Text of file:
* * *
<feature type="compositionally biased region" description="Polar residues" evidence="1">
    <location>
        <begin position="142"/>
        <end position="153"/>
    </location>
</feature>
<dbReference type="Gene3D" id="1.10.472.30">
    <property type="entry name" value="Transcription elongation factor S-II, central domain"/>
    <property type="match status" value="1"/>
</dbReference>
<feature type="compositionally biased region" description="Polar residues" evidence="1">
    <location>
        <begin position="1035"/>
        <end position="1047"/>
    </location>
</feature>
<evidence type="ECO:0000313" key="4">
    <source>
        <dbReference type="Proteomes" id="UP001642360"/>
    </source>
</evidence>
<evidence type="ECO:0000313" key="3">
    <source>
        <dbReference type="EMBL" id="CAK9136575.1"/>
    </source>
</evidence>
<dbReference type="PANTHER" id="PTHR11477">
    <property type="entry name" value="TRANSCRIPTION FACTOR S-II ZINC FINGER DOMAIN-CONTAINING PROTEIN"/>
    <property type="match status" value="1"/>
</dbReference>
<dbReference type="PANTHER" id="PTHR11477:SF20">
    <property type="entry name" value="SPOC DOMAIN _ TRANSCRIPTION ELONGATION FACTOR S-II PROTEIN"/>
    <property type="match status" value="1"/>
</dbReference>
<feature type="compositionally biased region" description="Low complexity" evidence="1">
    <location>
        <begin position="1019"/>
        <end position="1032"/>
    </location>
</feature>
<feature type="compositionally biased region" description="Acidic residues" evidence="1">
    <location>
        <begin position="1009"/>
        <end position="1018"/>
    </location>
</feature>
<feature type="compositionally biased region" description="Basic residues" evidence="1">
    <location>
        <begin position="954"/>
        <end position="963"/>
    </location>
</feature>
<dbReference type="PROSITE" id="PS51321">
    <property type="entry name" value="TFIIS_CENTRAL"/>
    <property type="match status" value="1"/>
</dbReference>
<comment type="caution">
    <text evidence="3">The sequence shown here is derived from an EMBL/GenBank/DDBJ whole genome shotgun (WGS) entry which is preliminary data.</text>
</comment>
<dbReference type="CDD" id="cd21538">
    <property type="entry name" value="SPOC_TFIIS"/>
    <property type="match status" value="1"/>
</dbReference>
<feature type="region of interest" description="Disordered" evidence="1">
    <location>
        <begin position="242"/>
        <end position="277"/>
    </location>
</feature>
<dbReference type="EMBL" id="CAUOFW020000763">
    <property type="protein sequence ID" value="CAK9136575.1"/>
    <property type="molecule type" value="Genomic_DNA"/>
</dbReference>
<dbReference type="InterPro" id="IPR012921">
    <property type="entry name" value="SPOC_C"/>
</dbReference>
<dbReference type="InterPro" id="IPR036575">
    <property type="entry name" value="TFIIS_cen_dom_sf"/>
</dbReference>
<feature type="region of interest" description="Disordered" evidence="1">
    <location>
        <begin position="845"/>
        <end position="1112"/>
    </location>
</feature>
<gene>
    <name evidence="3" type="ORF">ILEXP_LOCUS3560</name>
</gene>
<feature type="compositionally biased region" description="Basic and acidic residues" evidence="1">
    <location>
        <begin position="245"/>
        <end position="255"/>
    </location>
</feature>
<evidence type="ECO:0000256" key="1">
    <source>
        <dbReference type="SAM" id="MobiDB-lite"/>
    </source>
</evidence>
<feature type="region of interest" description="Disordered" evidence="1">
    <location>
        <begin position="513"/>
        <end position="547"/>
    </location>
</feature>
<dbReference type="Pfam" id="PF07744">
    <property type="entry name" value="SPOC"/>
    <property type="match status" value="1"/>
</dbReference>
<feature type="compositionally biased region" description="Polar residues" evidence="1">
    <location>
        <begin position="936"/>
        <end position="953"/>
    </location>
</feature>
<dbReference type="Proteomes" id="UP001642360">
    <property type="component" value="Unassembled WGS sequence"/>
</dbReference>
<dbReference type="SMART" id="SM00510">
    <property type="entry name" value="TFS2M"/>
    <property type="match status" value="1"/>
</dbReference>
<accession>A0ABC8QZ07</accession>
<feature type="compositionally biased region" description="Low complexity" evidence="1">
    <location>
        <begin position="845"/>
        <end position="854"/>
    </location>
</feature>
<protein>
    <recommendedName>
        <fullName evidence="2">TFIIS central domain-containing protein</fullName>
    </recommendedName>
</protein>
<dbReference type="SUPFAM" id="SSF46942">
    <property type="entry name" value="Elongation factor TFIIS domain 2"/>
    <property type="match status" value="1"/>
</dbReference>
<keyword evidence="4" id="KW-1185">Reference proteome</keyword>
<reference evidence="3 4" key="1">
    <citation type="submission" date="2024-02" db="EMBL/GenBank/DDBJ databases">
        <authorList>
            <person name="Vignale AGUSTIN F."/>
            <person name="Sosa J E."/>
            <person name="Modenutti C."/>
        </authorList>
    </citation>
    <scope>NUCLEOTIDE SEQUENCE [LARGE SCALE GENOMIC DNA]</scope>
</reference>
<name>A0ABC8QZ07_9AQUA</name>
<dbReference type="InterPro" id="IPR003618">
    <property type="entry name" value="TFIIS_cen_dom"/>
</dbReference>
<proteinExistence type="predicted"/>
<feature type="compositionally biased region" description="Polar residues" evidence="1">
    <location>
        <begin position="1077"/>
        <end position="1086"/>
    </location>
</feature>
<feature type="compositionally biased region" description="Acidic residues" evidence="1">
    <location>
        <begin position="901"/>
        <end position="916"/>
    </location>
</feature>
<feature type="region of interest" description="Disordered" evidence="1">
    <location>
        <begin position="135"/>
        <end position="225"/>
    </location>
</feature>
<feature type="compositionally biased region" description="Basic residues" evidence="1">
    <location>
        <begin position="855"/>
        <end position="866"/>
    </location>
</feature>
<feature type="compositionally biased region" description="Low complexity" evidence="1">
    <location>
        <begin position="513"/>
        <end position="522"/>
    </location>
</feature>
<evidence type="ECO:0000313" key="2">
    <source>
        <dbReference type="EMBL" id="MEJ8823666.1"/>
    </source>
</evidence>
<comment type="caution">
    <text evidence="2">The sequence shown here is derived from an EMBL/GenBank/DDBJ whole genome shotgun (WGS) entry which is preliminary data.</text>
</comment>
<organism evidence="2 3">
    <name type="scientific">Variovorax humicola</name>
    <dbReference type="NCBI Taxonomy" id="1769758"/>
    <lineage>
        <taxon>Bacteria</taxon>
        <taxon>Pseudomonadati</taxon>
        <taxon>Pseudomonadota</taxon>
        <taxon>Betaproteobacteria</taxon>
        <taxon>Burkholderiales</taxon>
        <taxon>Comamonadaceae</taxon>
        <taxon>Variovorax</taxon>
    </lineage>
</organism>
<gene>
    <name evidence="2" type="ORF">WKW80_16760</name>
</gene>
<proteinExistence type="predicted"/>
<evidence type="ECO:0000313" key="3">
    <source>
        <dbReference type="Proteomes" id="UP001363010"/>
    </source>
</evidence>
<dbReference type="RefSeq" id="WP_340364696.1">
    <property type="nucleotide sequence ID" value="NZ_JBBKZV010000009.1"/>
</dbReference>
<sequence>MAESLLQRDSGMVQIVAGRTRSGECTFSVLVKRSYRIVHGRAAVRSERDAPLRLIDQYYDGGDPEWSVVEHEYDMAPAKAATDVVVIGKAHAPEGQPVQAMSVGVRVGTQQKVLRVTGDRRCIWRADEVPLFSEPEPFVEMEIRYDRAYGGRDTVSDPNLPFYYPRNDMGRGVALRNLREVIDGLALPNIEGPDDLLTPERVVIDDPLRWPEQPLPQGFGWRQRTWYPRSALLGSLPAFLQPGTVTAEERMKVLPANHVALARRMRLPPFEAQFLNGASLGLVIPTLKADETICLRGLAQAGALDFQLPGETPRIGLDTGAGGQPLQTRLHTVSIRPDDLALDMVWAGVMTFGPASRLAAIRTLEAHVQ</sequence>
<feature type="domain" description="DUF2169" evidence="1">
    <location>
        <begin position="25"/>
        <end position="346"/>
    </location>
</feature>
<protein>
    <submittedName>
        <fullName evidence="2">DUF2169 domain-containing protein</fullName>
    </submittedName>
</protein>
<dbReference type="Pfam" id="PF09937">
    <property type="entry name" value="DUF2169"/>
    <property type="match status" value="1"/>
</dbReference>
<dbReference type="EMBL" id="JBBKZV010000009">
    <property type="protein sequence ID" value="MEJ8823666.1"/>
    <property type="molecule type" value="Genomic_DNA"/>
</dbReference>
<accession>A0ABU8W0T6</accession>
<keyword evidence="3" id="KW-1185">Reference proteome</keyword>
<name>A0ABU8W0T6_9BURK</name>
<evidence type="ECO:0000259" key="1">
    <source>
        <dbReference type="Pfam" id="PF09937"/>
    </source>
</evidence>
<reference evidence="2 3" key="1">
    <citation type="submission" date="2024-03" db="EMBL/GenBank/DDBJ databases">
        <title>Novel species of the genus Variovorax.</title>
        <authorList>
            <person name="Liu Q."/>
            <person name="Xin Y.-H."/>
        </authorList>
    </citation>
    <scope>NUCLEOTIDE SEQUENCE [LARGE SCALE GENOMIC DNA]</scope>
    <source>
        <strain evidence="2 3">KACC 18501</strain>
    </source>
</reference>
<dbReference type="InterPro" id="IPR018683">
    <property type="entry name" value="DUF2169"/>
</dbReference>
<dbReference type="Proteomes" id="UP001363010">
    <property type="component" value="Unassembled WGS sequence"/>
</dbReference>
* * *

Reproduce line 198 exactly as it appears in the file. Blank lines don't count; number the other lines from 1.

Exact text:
        <taxon>Pseudomonadati</taxon>